How to Become a Daring Leader at Work

This article is an excerpt from the Shortform book guide to "Dare to Lead" by Brené Brown. Shortform has the world's best summaries and analyses of books you should be reading.

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How do you become a daring leader? Why is grounded confidence essential to daring leadership?

You become a daring leader by approaching your work with curiosity and facing your vulnerabilities with confidence. Grounded confidence is what helps you face up to tough decisions instead of running away or hiding behind defensive behaviors.

Read more about what it takes to become a daring leader.

Becoming a Daring Leader 

When faced with vulnerable moments or tough decisions, a daring leader will depend on their “grounded confidence.” Grounded confidence is confidence firmly rooted in strong values, self-awareness, and curiosity—it’s what allows you as a leader to face your vulnerability instead of running away and hiding behind defensive behaviors. It’s a crucial component to any healthy work culture, but it’s not something that you inherently have.

Daring leadership is developed in two ways: 1) continually practicing your values and self-awareness and 2) approaching your work with curiosity. 

1. Continually Practice Your Values and Self-Awareness

The first component—continually practicing your values and self-awareness—is what allows you to think clearly and with integrity when things get hard. Think about how in sports, you practice the same footwork or play over and over again. You do this so you can perform it perfectly every time, even in the heightened pressure of a game. Your body goes through the motions, while your mind focuses on the rest of the field instead of your feet. 

Continually practicing your values and self-awareness works the same way—you practice until acting with integrity and avoiding defensive behaviors becomes second nature, even under pressure or in moments of fear. If you’re able to trust yourself to do the right thing—every time, without deliberation—you’ll be able to free up your mind to focus on the overarching goals of your organization.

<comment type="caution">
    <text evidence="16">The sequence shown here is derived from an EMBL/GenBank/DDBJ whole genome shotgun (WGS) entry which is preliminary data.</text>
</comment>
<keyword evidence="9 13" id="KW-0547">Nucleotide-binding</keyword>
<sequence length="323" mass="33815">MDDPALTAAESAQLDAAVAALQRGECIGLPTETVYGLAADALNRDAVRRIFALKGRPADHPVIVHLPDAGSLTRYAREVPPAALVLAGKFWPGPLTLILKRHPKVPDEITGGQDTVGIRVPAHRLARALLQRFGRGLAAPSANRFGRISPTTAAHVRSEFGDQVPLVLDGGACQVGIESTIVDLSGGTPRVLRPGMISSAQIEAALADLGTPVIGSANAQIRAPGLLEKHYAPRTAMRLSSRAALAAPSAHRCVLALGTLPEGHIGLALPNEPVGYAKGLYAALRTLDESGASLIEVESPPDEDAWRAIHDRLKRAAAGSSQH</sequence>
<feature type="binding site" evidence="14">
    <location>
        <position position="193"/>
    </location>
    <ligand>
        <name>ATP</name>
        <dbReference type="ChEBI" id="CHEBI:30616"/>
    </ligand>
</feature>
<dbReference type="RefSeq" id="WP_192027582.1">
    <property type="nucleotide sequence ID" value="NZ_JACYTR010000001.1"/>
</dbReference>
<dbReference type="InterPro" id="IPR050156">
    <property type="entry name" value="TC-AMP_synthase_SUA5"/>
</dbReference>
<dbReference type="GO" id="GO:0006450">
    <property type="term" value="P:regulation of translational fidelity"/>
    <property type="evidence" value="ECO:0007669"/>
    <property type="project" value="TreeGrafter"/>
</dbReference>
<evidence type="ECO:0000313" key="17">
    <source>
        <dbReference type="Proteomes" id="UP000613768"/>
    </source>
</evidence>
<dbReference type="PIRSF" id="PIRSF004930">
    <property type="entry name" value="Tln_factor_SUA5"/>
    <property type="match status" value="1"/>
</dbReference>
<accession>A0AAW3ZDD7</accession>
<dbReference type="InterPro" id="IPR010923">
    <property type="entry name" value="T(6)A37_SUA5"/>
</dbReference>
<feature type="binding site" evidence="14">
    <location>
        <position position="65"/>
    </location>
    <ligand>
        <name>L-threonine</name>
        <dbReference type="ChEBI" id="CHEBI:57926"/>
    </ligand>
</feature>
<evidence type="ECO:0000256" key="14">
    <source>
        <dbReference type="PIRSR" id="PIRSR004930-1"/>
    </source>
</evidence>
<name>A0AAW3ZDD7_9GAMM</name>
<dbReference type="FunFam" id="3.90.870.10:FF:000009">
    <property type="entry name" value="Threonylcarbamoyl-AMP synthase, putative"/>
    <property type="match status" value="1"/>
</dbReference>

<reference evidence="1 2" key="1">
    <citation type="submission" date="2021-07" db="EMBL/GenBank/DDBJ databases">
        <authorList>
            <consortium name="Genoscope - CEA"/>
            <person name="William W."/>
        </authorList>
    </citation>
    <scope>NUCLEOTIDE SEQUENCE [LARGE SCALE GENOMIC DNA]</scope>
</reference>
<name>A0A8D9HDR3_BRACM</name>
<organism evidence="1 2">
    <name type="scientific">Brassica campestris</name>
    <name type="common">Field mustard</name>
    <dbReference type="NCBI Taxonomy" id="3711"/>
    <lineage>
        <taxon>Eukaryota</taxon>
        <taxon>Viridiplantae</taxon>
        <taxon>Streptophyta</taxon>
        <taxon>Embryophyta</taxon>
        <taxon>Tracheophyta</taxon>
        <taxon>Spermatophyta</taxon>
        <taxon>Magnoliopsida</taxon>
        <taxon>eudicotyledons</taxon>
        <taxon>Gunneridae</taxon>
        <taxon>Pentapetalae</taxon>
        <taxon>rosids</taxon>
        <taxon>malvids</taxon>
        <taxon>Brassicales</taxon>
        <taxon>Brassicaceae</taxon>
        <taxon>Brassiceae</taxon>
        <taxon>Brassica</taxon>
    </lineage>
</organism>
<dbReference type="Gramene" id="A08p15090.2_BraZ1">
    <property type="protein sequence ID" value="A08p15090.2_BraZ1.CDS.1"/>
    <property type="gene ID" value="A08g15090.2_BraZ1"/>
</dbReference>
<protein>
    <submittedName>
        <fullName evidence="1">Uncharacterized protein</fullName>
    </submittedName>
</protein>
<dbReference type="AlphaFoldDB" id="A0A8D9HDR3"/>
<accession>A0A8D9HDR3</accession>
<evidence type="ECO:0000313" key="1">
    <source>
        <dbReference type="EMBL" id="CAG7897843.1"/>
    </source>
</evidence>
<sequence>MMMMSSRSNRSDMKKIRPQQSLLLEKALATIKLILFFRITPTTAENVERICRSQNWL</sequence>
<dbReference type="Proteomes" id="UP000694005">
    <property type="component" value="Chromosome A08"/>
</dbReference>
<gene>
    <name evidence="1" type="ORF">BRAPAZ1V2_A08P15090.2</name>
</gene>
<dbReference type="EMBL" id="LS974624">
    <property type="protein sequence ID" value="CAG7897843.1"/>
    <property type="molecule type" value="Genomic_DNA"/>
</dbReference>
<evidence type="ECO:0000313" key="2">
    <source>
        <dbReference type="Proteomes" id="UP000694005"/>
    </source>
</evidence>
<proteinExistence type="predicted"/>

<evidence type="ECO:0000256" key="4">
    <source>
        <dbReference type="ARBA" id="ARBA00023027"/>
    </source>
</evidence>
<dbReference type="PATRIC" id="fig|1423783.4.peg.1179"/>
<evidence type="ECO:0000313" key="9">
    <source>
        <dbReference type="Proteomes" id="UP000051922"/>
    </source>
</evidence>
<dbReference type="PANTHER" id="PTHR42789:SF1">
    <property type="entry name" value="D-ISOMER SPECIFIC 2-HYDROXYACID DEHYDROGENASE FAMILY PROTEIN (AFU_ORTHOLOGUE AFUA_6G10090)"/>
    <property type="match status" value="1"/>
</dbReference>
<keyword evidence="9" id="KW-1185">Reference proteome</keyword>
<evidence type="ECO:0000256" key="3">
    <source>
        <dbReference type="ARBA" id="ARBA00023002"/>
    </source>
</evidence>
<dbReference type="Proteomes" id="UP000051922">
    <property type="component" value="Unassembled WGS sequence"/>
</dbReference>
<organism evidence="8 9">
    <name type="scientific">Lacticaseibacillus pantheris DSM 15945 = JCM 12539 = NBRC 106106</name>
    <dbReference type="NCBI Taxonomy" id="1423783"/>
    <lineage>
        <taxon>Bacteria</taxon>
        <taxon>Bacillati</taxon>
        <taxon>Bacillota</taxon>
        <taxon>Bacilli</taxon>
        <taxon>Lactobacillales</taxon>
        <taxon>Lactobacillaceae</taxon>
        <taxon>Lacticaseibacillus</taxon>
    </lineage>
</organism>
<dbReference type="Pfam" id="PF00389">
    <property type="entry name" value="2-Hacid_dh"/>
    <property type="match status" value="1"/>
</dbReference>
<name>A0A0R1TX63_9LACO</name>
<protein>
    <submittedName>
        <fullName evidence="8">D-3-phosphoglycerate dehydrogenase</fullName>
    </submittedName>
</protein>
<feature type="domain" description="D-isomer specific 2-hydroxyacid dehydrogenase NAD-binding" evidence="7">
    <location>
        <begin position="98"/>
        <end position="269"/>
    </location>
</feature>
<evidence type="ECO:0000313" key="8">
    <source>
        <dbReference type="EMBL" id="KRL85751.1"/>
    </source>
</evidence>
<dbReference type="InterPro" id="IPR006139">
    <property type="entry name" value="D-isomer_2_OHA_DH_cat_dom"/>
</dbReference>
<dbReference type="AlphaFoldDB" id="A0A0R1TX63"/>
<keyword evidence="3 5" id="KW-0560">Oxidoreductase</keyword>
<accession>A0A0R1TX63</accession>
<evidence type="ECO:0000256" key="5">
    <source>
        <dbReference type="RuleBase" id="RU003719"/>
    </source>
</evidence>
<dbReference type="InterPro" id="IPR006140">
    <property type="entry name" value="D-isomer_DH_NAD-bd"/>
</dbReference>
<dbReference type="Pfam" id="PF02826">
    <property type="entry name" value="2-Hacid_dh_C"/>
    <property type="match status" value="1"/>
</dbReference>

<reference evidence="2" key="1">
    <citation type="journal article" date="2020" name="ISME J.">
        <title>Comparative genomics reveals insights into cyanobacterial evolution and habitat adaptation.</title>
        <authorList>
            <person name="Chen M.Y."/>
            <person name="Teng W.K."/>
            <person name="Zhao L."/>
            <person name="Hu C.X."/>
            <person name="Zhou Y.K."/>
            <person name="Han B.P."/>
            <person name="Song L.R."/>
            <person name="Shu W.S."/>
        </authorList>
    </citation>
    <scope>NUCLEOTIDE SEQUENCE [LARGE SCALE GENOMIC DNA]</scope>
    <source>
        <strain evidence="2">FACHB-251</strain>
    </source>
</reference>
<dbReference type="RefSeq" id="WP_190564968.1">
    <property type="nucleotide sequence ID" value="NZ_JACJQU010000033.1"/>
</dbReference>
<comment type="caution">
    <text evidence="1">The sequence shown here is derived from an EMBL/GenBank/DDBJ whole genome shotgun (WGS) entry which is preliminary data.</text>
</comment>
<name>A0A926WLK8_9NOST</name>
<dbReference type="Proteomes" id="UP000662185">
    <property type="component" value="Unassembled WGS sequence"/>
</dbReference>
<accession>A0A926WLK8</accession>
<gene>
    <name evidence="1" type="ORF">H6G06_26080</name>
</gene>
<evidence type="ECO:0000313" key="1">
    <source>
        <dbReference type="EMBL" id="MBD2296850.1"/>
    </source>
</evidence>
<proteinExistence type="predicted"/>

This continuous practice does not mean that high-pressure, vulnerable moments will become easy. But it does mean that you will have the confidence to walk into these moments in the first place, knowing that your well-practiced values and self-awareness will guide you in acting with integrity, avoiding defensive behaviors and will ensure that you come out the other side having learned something. 

2. Approach Your Work With Curiosity

The second component of grounded confidence—approaching your work with curiosity—grants you the courage to reckon with uncertainty and failure. In situations or decisions where the outcome is uncertain or failure is possible, it’s necessary to let go of your need for control and replace it with curiosity. 

Curiosity is what allows you to approach the problem wondering what might happen instead of panicking because you can’t control the outcome. Approaching your work with a curious, “let’s just see what happens” attitude creates valuable learning opportunities—you ask questions and take time to examine the problems and solutions, instead of racing to find any answer that will fit.  

Daring leadership based in grounded confidence is especially important in entrepreneurial and innovative settings, where you’re often required to navigate myriad paradoxes. Simultaneously, your position might require you to be optimistic yet extremely cautious, to be ambitious yet sweat the small stuff, to practice humanity while making tough decisions, to practice humility and boldness, and to strive for both speed and quality.  

Grounded confidence allows you to handle the tension of these paradoxes and face the vulnerability of making tough, high-pressure decisions. With grounded confidence, you take the time to ask questions and learn as much as you can, and then rely on your values to make the best possible decision, rather than racing for an answer and choosing whatever option seems easiest.

Becoming a Daring Leader: The 2 Pillars of Courage

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Like what you just read? Read the rest of the world's best book summary and analysis of Brené Brown's "Dare to Lead" at Shortform .

Here's what you'll find in our full Dare to Lead summary :

  • A breakdown of the four courage-building skills that make up brave leadership
  • The three reasons why most people avoid vulnerability
  • How to recover and move on quickly from failure

Joseph Adebisi

Joseph has had a lifelong obsession with reading and acquiring new knowledge. He reads and writes for a living, and reads some more when he is supposedly taking a break from work. The first literature he read as a kid were Shakespeare's plays. Not surprisingly, he barely understood any of it. His favorite fiction authors are Tom Clancy, Ted Bell, and John Grisham. His preferred non-fiction genres are history, philosophy, business & economics, and instructional guides.

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